For all that Bogota has good bikeway infrastructure, they don’t have a lot of bike racks. I wasn’t sure how OK it would be to lock up our bikes whenever we stopped, both in terms of permission and theft. We were provided with a very cheap cable and key-padlock. But since the bikes were so cheap, maybe the thieves would not have been tempted by them.

By the time we were done poking around the flea market Ciclovia was over (it only runs from 7 AM to 2 PM, and even then, some stretches of Avenida 7, they only close the southbound direction lanes, so on the other side of the median, you’re getting the pollution fumes from the north bound motor traffic! We biked back south (we had to return our bikes!) along the bike path on Avenida 11. It’s another arterial but they put a bike path in the sidewalk, and for the most part, it’s got curb cuts, although steeper than current ADA standards. The annoyance of biking there is inhaling the fumes though:  the local buses puff out impressive black clouds through the tail pipes. Still there’s a good system of bike paths to get your around the city, and they were well marked on the decent and free map we got from tourist info.

We decided to go home via TransMilenio: the bus rapid transit system, which was well marked on the map. It’s a very difficult system to navigate though (even for a transportation planner. It reminds me of Marcella R telling me that the ticket vending machines for Chicago being hard to navigate.)  You pay the fare at a ticket agent, who hands you a plastic card (unless you have a high/added value fare card like Octopus or Clipper.)  Interestingly, even with 2 people, you get one card, so I would insert it into the fare gate, it would spit out and I would hand it to Joe, who would feed it, whereupon it got retained by the faregate. Smart. Peak hour fare is 1700 pesos for adults, off peak is 1400 pesos. Although on the Sunday evening we rode it, it was as packed as weekday commute hours, and we were so squeezed, we couldn’t move forward or backwards to allow people to board or get off. (That was alarming, I was worried about vulnerability to pickpockets.

Full disclosure: We never completed a single TransMilenio ride according to our intended origin/destination! (Rather embarrassing.) We got so lost! Even with people helping us! (And people were really helpful, voluntarily going out of our way to ask if we needed help!)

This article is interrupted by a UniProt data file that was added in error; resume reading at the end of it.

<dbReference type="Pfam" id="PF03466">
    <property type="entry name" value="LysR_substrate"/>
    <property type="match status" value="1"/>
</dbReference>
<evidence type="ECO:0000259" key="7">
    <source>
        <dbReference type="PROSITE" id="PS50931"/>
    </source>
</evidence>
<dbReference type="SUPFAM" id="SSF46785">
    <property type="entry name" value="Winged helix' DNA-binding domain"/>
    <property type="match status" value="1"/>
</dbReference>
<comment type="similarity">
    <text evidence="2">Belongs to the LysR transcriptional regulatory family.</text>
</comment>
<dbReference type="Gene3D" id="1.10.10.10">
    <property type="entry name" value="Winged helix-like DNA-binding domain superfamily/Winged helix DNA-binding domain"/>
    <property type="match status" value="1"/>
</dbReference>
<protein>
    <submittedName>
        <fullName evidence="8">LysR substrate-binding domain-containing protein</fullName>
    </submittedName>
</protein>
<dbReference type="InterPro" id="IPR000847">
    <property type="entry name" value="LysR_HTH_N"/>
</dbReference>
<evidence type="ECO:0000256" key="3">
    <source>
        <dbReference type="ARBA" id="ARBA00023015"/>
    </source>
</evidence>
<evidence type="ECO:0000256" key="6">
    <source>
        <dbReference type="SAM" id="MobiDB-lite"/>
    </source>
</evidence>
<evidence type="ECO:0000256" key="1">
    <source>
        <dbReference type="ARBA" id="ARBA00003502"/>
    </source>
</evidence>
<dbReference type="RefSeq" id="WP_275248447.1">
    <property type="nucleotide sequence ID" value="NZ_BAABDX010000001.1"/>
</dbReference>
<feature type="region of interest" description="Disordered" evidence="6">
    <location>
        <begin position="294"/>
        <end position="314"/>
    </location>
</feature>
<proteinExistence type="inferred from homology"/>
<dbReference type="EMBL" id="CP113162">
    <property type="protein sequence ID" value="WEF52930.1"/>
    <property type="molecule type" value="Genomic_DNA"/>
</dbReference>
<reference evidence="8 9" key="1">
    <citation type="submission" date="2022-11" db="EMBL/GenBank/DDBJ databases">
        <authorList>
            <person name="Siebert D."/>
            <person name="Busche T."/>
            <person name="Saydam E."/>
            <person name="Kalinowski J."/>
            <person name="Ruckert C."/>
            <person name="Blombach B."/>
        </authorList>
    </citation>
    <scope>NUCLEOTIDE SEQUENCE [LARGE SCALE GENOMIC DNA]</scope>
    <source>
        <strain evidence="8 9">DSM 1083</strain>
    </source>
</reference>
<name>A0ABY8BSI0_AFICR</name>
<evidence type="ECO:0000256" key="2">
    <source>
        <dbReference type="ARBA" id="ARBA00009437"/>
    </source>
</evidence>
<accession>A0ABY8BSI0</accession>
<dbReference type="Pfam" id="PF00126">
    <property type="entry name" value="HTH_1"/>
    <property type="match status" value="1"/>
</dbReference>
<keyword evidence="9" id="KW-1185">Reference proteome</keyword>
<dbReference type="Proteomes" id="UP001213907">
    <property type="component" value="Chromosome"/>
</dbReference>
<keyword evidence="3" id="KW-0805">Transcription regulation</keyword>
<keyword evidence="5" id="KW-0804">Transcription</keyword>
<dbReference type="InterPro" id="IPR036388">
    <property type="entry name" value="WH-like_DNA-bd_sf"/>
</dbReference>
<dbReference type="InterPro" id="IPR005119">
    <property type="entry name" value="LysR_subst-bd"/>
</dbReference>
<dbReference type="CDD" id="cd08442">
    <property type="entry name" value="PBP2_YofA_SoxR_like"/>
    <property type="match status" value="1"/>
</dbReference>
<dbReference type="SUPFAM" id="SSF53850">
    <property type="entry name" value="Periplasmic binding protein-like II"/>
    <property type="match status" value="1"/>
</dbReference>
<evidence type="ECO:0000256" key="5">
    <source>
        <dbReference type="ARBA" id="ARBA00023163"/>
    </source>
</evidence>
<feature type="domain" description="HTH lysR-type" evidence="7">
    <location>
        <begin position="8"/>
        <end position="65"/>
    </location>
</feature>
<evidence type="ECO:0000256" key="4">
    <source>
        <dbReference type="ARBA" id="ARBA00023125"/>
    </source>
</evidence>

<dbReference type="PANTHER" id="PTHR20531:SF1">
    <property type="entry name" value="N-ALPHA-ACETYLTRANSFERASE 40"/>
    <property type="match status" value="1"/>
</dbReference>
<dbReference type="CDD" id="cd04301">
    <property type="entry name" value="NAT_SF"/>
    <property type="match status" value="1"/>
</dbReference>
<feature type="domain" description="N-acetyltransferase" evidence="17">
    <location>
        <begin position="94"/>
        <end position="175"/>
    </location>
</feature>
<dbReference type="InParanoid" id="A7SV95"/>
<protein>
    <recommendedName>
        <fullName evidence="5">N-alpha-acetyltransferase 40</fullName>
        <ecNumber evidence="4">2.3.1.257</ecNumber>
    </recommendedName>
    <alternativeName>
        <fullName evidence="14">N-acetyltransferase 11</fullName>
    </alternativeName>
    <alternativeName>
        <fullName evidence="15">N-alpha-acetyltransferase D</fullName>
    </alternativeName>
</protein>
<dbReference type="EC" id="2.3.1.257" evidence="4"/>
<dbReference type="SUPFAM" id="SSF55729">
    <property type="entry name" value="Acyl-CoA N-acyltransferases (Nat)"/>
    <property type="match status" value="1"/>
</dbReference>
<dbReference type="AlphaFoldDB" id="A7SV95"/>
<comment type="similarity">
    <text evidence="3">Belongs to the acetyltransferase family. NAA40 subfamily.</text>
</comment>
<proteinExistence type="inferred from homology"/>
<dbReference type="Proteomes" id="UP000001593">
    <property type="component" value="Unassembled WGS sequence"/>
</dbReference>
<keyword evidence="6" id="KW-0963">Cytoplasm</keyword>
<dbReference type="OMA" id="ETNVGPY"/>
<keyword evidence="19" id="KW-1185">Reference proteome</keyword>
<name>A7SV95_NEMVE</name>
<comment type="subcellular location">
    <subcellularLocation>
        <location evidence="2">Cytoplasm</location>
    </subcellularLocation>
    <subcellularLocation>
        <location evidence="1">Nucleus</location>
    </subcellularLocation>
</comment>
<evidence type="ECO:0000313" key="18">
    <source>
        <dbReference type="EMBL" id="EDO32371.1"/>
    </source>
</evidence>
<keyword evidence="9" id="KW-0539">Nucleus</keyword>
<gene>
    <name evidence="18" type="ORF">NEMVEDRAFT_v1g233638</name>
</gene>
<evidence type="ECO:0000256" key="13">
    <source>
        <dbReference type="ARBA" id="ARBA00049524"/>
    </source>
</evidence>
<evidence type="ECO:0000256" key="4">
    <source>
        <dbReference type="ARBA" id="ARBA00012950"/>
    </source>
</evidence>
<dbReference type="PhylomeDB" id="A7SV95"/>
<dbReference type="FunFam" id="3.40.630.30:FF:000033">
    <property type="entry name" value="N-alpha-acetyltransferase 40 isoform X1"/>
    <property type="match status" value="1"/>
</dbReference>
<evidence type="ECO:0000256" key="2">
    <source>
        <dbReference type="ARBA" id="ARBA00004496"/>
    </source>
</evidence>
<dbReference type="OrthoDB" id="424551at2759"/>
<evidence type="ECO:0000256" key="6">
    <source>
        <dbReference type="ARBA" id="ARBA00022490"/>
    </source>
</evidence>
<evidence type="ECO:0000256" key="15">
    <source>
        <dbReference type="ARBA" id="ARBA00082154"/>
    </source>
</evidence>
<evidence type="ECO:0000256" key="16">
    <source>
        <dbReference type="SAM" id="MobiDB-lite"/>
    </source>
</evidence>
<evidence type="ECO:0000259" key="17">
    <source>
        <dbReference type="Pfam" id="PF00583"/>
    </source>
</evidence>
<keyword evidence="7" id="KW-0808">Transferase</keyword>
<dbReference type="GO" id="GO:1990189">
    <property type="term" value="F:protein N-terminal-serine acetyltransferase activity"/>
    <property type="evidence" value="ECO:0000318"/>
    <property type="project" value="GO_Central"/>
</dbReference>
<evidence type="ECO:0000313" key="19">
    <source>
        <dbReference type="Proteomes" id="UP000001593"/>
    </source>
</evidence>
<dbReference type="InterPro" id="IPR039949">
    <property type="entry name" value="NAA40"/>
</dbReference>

On the map Transmilenio showed up as lines A through G, so I thought it would be like the NY subway system with routes named accordingly but when you got onto the platform, there were routes numbers like B89 and G2, which didn’t correspond to the map at all. We did find a map/schedule, which laid out the bus routes and stops for weekdays, weekends, peak hours, etc. It’s also complicated by skip-stop service (rather like Caltrain, where some trains only make limited stops.) And even with stops where we figured we needed to get off and catch the bus going in the opposite direction, it turned out you couldn’t. You have to get back on the bus and go one more stop in order to ‘u-turn’. Oh well, our lifeline was, we could always get off and catch a cab, sine they’re cheap.

DRIVING: I got an international driver’s license before I left home, thinking we might rent a car to drive around Patagonia (Chile and Argentina.) Little did I know I would make use of it so soon. We’d gone to Carolina’s uncle’s birthday party at her grandmother’s house. It was a lot of fun, eating birthday cake (crowned not by a mere candle, but a sparkler [fireworks]), home-made empanadas, and drinking lots beer. It’s very handy in Columbia, domicilio (home delivery service), includes an option to have some guy deliver a plastic crate of 30 bottles of Poker beer, which he will come pick up later. We played charades (actually Cranium, known as Genio in Spanish) with Carolina’s cousins and aunts. There were cultural-specific questions on salsa and merengue, which Joe and I were completely useless in helping answer. We were very jolly, ‘”We are the Champions,” we sand, everytime we scored a point. The other team sang “Bad Boys” when they scored. The party ended early by Columbian standards, and while Carolina and Mike weren’t too blotto, they decided to risk being pulled over and having their driver’s license AND car confiscated. Especially since it was her brother’s car and he’s trying to sell it. So by default I was the designated driver. . .